Two horses serious after London rampage: Minister

The horses belonging to Household Cavalry broke loose during a morning exercise and ran through the rush-hour streets of London

A file picture of Life Guards, a unit of the Household Cavalry near Buckingham Palace in London. (Photo by HENRY NICHOLLS/AFP via Getty Images)

Shajil Kumar

Two of the five military horses that rampaged through central London on Wednesday (24) are reaportedly in serious condition, according to media reports.

The horses belong to the Household Cavalry, which acts as the British monarch’s official bodyguard and takes part in ceremonial duties.

The horses broke loose during a morning exercise after they were spooked by the sound of building work.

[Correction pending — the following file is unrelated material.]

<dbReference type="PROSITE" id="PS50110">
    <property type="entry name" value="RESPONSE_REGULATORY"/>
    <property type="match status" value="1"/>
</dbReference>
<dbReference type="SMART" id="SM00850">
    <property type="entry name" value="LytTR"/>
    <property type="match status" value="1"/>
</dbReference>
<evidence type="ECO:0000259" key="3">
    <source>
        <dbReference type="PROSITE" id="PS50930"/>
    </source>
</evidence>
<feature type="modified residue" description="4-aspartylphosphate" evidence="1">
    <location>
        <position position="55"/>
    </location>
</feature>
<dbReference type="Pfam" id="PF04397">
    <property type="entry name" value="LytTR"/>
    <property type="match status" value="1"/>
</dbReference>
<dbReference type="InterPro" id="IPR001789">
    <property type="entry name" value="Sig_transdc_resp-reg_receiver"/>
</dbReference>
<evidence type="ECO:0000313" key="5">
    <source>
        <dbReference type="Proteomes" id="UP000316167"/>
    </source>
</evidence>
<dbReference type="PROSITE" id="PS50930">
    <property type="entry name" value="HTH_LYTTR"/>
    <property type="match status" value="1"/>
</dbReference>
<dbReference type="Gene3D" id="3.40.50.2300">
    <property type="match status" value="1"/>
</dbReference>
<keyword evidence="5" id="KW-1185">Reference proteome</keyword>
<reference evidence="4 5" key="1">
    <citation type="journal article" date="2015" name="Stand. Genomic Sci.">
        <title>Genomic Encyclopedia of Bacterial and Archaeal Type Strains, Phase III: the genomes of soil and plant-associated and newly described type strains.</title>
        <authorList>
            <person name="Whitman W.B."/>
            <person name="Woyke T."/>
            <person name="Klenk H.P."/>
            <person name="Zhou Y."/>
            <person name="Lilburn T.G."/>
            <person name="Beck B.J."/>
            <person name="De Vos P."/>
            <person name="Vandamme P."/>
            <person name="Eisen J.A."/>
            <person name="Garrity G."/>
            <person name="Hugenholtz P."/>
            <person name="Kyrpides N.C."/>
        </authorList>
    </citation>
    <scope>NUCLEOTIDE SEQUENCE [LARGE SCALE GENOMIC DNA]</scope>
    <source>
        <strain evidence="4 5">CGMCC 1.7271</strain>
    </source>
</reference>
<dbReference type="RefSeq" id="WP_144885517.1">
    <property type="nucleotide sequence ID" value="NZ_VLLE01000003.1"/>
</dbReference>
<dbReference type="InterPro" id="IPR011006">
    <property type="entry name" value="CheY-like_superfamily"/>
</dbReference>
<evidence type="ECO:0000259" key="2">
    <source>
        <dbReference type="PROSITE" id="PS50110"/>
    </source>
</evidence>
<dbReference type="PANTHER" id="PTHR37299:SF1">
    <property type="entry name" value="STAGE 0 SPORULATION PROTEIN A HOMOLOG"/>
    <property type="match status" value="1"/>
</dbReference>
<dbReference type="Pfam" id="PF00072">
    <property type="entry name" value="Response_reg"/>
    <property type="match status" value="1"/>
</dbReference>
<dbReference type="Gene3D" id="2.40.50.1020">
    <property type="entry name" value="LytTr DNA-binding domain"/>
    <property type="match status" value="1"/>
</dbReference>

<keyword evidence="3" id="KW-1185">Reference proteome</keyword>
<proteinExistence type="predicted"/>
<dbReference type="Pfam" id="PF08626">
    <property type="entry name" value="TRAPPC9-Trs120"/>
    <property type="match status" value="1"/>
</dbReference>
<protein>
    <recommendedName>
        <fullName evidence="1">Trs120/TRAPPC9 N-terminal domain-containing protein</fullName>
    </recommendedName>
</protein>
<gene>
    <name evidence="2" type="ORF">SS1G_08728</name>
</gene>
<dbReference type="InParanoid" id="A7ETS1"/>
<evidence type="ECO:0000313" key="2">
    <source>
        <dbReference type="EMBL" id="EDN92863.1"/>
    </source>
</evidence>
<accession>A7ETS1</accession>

The chaos erupted around 8.40 am when a group of seven horses and six soldiers from the Household Cavalry based at Hyde Park barracks were on an extended exercise in Belgravia.

The runaway horses, including one white horse drenched in blood, ran through the rush-hour streets of the capital.

They smashed into several vehicles, including a double-decker tour bus and a Mercedes-Benz people carrier, leaving four people injured.

By 10.30 am, all horses were recovered and returned to Hyde Park barracks.

Defence minister James Cartlidge told Sky News, “Three of them are fine, two of them are unfortunately in a relatively serious condition.” He said they were still alive and confirmed their names, Vida and Quaker.

The minister described the incident as an “exceptional situation”, adding that more than 150 army horses are on exercise in London every day.

Three soldiers were among those injured with a British Army spokesperson saying they were taken to hospital.

Pictures and videos of the horses were shared on social media, with a black horse colliding into a taxi and another smashing the windscreen of a double-decker bus.